Human error played a part in a North Sea helicopter crash-landing on a rig in 2016, a new report said.
Accident investigators also said workers on board the S-92 aircraft had a lucky escape.
They said the copter would have ditched in the North Sea had the “loss of yaw control” struck any earlier.
Furthermore, the Air Accidents Investigation Branch (AAIB) said flight operator CHC did not report important evidence in the correct manner.
CHC said it welcomed the report and insisted that safety is its “top priority”.
A trade union official said “commercial pressures” led to companies taking risks with maintenance.
Pilots briefly lost control of the Sikorsky-built helicopter while landing on the West Franklin platform on December 28, 2016.
The aircraft spun 180 degrees and came to rest near the edge of the helideck, which was damaged in the process.
Earlier, while taking off from the Elgin platform, the aircraft yawed 45 degrees to the right unexpectedly before landing back on the deck.
The crew attributed the problem to wind and set off for West Franklin, three miles away, where the crash landing took place.
No passengers were injured, but S-92s were taken out of service for several days to allow safety checks to be carried out.
AAIB said control was lost after a bearing in the tail rotor failed for an “undetermined reason”.
The body said the incident could have been avoided altogether, however.
A day earlier, monitoring software detected a fault with a bearing.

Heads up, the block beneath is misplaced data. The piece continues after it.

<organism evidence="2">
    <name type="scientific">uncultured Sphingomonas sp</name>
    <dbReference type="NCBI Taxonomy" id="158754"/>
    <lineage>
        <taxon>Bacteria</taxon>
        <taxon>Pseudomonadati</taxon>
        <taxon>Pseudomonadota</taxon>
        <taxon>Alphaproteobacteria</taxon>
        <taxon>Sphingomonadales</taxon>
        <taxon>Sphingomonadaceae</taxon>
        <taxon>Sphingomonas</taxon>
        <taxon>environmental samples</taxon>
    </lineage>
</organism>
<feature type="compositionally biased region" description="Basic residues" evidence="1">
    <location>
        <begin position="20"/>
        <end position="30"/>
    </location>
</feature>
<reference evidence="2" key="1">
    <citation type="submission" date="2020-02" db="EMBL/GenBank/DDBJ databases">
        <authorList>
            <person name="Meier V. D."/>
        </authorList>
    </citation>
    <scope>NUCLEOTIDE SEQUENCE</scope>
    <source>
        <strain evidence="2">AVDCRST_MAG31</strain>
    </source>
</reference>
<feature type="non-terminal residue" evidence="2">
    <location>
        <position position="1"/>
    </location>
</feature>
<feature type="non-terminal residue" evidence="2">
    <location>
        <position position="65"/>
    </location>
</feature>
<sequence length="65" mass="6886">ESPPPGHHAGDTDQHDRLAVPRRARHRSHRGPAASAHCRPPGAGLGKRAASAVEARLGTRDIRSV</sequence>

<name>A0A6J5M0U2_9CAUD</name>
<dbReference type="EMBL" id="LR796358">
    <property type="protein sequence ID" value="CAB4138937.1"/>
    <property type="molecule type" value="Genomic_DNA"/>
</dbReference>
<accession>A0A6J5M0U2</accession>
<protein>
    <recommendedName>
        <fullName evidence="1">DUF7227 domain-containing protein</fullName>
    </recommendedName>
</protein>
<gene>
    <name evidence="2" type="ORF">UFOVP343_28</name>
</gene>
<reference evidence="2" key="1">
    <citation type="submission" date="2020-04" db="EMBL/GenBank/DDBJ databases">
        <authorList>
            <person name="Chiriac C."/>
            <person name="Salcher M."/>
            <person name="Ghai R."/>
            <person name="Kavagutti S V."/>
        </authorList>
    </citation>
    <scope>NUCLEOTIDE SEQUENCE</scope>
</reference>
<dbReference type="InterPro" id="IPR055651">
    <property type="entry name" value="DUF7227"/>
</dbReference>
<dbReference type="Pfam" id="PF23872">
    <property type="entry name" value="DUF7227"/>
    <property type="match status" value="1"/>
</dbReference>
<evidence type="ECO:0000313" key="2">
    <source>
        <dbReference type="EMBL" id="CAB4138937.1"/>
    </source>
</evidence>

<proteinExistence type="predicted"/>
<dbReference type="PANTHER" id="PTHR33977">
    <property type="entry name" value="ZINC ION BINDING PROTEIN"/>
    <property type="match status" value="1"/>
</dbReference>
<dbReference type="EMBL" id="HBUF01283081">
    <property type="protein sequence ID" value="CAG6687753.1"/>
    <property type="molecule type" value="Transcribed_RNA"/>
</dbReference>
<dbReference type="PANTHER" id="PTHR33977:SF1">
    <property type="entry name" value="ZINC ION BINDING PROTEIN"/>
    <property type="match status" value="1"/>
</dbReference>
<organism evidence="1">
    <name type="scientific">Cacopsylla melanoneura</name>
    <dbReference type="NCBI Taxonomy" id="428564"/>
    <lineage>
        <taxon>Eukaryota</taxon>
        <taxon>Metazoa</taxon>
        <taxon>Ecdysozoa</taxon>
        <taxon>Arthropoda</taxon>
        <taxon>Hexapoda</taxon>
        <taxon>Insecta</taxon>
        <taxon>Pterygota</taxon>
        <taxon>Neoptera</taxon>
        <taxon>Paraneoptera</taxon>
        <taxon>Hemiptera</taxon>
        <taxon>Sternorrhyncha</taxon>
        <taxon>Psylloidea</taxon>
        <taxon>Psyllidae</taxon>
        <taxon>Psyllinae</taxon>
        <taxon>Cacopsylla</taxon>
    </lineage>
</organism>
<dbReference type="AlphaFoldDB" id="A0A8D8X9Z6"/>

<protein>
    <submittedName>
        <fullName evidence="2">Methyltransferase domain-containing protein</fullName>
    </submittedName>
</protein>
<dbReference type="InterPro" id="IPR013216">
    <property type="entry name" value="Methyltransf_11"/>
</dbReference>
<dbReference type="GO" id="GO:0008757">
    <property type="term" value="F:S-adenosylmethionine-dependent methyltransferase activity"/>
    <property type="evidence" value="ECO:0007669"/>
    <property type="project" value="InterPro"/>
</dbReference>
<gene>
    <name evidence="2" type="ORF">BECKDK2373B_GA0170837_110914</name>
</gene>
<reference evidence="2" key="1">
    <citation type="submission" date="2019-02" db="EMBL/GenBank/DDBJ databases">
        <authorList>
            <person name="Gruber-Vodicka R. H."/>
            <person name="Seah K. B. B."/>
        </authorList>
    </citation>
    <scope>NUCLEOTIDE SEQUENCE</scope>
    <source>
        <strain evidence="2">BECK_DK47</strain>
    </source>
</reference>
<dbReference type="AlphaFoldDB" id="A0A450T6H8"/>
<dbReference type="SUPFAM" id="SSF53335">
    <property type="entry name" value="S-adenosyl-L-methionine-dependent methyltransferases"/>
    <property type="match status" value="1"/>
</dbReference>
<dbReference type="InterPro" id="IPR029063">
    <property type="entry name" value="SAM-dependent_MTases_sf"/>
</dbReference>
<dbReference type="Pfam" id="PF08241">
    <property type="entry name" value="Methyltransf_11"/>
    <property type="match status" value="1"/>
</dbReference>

But the issue was not picked up during routine maintenance due to “human performance limitations” and the S-92 copter was allowed to fly.
An “anomaly” in the way the data could be viewed by maintenance staff also contributed.
Investigators said: “The method for viewing data recommended in the manufacturer’s user guide was not always used by maintenance personnel.”
AAIB added: “If the loss of yaw control had occurred at an earlier stage of the flight, the helicopter would most likely have made an uncontrolled descent into the North Sea.”
AAIB made two recommendations concerning the gathering and assessment of vibration monitoring data.
A spokesman for CHC said the operator had introduced several measures to improve the detection of “impending degradation”.
He said: “CHC’s top priority is the safety of everyone we carry in our aircraft. We have well established procedures and have been at the forefront of developing industry guidelines for health and usage monitoring system (HUMS) best practice.”
Unite regional organiser Tommy Campbell said: “The facts in this report are truly staggering. They reveal that the accident at West Franklin could have resulted in yet another fatal accident in the North Sea but for the skills of the helicopter pilot in landing the aircraft.
“The origin of what happened here is not about human error. In reality it’s about the commercial pressures for profit in the North Sea.
“That, like on this occasion, can make helicopter companies take Russian roulette chances with maintenance over the priority of the life and limbs of the workers it transports.”